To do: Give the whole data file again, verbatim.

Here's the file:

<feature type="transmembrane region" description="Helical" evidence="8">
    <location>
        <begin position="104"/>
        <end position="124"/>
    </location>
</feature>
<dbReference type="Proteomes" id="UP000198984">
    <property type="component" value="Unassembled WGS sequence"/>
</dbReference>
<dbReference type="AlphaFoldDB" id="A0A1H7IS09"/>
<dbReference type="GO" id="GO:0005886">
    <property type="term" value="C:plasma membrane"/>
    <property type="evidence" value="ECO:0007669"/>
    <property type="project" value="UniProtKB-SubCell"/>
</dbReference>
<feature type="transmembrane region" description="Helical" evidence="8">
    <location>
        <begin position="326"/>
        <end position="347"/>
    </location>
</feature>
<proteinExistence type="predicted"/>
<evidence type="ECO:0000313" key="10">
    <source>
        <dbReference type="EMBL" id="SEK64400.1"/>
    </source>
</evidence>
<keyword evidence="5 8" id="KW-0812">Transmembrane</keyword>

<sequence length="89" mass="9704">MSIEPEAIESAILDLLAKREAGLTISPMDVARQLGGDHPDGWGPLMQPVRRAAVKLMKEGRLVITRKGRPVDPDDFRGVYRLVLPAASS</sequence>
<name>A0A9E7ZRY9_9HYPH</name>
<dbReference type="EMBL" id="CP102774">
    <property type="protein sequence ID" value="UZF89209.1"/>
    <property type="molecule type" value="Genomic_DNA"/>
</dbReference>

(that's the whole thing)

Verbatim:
<feature type="transmembrane region" description="Helical" evidence="8">
    <location>
        <begin position="104"/>
        <end position="124"/>
    </location>
</feature>
<dbReference type="Proteomes" id="UP000198984">
    <property type="component" value="Unassembled WGS sequence"/>
</dbReference>
<dbReference type="AlphaFoldDB" id="A0A1H7IS09"/>
<dbReference type="GO" id="GO:0005886">
    <property type="term" value="C:plasma membrane"/>
    <property type="evidence" value="ECO:0007669"/>
    <property type="project" value="UniProtKB-SubCell"/>
</dbReference>
<feature type="transmembrane region" description="Helical" evidence="8">
    <location>
        <begin position="326"/>
        <end position="347"/>
    </location>
</feature>
<proteinExistence type="predicted"/>
<evidence type="ECO:0000313" key="10">
    <source>
        <dbReference type="EMBL" id="SEK64400.1"/>
    </source>
</evidence>
<keyword evidence="5 8" id="KW-0812">Transmembrane</keyword>

<sequence length="89" mass="9704">MSIEPEAIESAILDLLAKREAGLTISPMDVARQLGGDHPDGWGPLMQPVRRAAVKLMKEGRLVITRKGRPVDPDDFRGVYRLVLPAASS</sequence>
<name>A0A9E7ZRY9_9HYPH</name>
<dbReference type="EMBL" id="CP102774">
    <property type="protein sequence ID" value="UZF89209.1"/>
    <property type="molecule type" value="Genomic_DNA"/>
</dbReference>